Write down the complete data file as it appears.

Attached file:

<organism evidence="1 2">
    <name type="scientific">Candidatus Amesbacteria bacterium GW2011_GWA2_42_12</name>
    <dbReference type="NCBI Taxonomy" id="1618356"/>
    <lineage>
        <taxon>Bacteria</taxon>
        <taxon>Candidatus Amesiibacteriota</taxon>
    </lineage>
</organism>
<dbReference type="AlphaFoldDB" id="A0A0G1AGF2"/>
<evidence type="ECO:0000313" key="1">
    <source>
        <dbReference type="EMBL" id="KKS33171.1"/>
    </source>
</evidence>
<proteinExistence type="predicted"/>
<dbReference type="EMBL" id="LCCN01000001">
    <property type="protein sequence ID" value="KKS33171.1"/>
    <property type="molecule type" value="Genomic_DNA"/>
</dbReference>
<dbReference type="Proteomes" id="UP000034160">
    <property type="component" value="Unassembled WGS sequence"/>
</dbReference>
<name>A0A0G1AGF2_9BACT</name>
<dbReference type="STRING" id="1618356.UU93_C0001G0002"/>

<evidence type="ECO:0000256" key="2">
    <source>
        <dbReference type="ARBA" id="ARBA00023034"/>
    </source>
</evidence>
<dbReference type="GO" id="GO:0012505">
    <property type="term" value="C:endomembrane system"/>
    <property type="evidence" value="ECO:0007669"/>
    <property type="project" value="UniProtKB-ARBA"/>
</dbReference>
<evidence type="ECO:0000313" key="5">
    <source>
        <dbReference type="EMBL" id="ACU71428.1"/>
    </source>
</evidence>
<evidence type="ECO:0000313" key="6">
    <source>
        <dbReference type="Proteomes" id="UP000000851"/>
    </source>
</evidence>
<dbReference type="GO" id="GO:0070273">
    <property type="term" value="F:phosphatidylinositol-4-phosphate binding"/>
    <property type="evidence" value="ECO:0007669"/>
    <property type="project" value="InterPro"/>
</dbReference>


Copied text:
<organism evidence="1 2">
    <name type="scientific">Candidatus Amesbacteria bacterium GW2011_GWA2_42_12</name>
    <dbReference type="NCBI Taxonomy" id="1618356"/>
    <lineage>
        <taxon>Bacteria</taxon>
        <taxon>Candidatus Amesiibacteriota</taxon>
    </lineage>
</organism>
<dbReference type="AlphaFoldDB" id="A0A0G1AGF2"/>
<evidence type="ECO:0000313" key="1">
    <source>
        <dbReference type="EMBL" id="KKS33171.1"/>
    </source>
</evidence>
<proteinExistence type="predicted"/>
<dbReference type="EMBL" id="LCCN01000001">
    <property type="protein sequence ID" value="KKS33171.1"/>
    <property type="molecule type" value="Genomic_DNA"/>
</dbReference>
<dbReference type="Proteomes" id="UP000034160">
    <property type="component" value="Unassembled WGS sequence"/>
</dbReference>
<name>A0A0G1AGF2_9BACT</name>
<dbReference type="STRING" id="1618356.UU93_C0001G0002"/>

<evidence type="ECO:0000256" key="2">
    <source>
        <dbReference type="ARBA" id="ARBA00023034"/>
    </source>
</evidence>
<dbReference type="GO" id="GO:0012505">
    <property type="term" value="C:endomembrane system"/>
    <property type="evidence" value="ECO:0007669"/>
    <property type="project" value="UniProtKB-ARBA"/>
</dbReference>
<evidence type="ECO:0000313" key="5">
    <source>
        <dbReference type="EMBL" id="ACU71428.1"/>
    </source>
</evidence>
<evidence type="ECO:0000313" key="6">
    <source>
        <dbReference type="Proteomes" id="UP000000851"/>
    </source>
</evidence>
<dbReference type="GO" id="GO:0070273">
    <property type="term" value="F:phosphatidylinositol-4-phosphate binding"/>
    <property type="evidence" value="ECO:0007669"/>
    <property type="project" value="InterPro"/>
</dbReference>